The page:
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There has been a debate about the meaning or force of οὐδέ in 1 Timothy 2:12 -:
διδάσκειν δὲ γυναικὶ οὐκ ἐπιτρέπω, οὐδὲ αὐθεντεῖν ἀνδρός, ἀλλ’ εἶναι ἐν ἡσυχίᾳ.
I do not permit a woman to teach, nor to exercise authority over a man, but to be in quietness.
In 1986, Philip Payne presented a paper called ‘οὐδέ in 1 Timothy 2:12’ to the influential annual meeting of the Evangelical Theological Society in Atlanta. He argued that in Paul’s epistles, οὐδέ is used to combine two elements to express a single idea. In a subsequent revised version of the paper, published in the Journal of New Testament Studies in 2008, he claimed that Paul is not prohibiting women from teaching but only from ‘assuming for themselves authority to teach men.’
As I pointed out in my post entitled ‘The meaning of οὐδέ in 1 Timothy 2:12‘, there is no evidence from the lexicons and grammars that οὐδέ does this. On the contrary, it is simply a negative conjunction that adds one negative element (word, phrase, clause or even sentence) to a previous one. On this page, I will upload some of the relevant papers on the subject, and extracts from commentaries and books which address the issue. I start with Philip Payne’s 2008 paper, which as I understand it is broadly similar to the 1986 one.
2008. Philip Payne. ‘1 Tim 2.12 and the Use of οὐδέ to Combine Two Elements to Express a Single Idea‘ [Journal of New Testament Studies, April 2008]
Thomas Edgar, Professor of New Testament at Capital Bible Seminary, wrote a response to Payne’s 1986 ETS paper, probably in 1987: 1 Timothy 2.12: An analysis of restrictive interpretation
Origen quoted the relevant part of 1 Timothy 2.12 in his commentary on 1 Corinthians 14.34-35, as follows:
ὅτε ἐλάλησε Μαριὰμ ἡ προφῆτις ἄρχουσα ἦν τινων γυναικῶν· αἰσχρὸν γὰρ γυναικὶ λαλεῖν ἐν ἐκκλησίᾳ, καὶ διδάσκειν δὲ γυναικὶ οὐκ ἐπιτρέπω ἁπλῶς ἀλλ’ οὐδὲ αὐθεντεῖν ἀνδρός. Καὶ ἄλλοθεν δὲ τοῦτο παραστήσω, εἰ καὶ ἐκεῖνο ἀσφαλέστερον εἴρηται περὶ τοῦ μὴ τὴν γυναῖκα ἡγεμόνα γίνεσθαι τῷ λόγῳ τοῦ ἀνδρός· πρεσβύτιδας ἐν καταστήματι ἱεροπρεπεῖϲ, καλοδιδασκάλους, ἵνα σωφρονίζωσι τὰς νέας, οὐχ ἁπλῶς ἵνα διδάσκωσιν. καλοδιδάσκαλοι μὲν γὰρ ἔστωσαν καὶ γυναῖκες, οὐχ ἵνα ἄνδρες καθήμενοι ἀκούωσι γυναικῶν, ὡς ἐκλειπόντων ἀνδρῶν τῶν δυναμένων πρεσβεύειν τὸν τοῦ θεοῦ λόγον.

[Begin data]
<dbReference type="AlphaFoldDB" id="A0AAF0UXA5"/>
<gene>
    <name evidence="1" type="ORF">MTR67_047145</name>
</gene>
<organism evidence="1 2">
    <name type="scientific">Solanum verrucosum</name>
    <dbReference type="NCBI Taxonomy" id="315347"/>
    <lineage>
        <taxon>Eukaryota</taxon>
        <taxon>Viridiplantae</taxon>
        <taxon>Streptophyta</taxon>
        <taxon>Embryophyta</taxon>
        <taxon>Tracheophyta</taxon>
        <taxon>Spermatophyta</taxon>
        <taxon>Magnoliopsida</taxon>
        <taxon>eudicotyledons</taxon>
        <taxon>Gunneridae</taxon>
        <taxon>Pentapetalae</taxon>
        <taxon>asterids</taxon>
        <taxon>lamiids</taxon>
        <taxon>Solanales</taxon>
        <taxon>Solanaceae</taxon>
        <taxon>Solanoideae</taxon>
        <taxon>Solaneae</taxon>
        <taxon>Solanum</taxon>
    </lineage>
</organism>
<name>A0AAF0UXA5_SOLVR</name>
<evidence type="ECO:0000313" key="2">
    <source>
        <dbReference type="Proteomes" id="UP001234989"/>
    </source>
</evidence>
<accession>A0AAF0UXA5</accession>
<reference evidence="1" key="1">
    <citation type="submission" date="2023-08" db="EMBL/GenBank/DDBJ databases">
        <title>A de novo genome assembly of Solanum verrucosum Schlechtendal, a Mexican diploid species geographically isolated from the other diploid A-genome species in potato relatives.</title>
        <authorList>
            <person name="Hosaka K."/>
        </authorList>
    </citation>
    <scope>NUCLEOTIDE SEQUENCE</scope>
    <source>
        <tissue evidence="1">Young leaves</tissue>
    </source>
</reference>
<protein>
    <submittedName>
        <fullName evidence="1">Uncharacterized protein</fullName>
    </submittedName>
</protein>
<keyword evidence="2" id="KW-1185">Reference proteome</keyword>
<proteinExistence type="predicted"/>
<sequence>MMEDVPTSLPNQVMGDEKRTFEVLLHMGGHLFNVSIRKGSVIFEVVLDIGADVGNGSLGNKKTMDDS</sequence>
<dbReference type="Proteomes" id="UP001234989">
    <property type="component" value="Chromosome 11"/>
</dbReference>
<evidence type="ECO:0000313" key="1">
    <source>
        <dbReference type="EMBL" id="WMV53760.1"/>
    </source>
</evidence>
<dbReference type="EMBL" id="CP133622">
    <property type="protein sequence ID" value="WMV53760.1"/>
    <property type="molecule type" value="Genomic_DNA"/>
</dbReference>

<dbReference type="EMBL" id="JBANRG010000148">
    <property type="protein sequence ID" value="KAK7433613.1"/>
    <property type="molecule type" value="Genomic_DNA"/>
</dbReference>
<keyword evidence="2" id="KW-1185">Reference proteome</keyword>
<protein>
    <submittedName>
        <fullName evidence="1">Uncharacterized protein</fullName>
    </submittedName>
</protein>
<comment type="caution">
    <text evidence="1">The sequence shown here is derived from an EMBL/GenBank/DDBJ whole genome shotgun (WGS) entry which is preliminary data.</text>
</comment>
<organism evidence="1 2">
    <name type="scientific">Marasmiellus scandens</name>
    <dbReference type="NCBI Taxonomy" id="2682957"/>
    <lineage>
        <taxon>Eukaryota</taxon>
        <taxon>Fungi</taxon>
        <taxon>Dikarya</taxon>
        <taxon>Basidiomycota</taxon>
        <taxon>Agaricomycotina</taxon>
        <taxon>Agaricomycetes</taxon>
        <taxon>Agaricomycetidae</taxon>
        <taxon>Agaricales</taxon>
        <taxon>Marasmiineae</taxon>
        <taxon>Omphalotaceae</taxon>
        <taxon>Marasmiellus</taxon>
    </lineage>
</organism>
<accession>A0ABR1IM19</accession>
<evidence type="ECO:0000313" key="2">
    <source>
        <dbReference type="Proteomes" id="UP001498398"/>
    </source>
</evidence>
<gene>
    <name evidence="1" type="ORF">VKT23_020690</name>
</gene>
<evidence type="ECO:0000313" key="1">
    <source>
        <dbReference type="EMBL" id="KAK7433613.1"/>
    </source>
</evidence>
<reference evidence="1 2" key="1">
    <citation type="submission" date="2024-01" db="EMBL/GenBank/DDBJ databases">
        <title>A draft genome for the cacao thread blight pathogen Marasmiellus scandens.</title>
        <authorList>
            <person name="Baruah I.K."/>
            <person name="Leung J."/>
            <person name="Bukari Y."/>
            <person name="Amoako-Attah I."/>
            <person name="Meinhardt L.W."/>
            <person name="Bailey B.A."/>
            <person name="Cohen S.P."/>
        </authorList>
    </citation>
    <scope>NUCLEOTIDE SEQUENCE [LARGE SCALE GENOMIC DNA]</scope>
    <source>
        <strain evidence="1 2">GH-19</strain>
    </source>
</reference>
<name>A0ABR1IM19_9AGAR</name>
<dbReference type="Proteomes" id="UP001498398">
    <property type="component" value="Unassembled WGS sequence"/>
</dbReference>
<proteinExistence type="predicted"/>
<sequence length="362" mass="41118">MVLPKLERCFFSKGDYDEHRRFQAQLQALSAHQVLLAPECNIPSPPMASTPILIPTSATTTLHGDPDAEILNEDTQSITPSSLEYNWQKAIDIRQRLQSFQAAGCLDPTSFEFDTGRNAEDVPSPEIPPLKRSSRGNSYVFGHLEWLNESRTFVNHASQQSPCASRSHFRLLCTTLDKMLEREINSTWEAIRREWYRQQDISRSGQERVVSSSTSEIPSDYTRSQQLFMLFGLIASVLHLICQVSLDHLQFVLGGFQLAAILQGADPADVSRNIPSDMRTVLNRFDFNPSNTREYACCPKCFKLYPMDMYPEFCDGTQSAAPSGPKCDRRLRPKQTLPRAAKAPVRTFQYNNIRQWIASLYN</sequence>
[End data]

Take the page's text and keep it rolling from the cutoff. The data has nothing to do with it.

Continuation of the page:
The whole passage can be found in C. Jenkins, Origen on 1 Corinthians, IV, Journal of Theological Studies 10 (1909) 29-51.
Philip Payne has suggested that οὐδέ joins the two prohibitions of 1 Timothy 2.12 into a single prohibition in a way that is comparable to the known linguistic phenomenon of ‘hendiadys’. Sansone’s article on the Greek hendiadys is helpful, since it indicates when a hendiadys is possible, and when it is not. Basically, according to Sansone, it is limited to two substantives, placed side by side and joined by καί or τε:
D. Sansone, ‘On Hendiadys in Greek‘, Glotta 62 (1984) 16–25.
Denniston sees a comparable tendency with verbs, but in all his examples they are placed close together and are joined by the positive conjunctions καί or τε:
J. D. Denniston, The Greek Particles, 2nd ed. (Oxford: Clarendon Press, 1978) pp 34-37, 62-63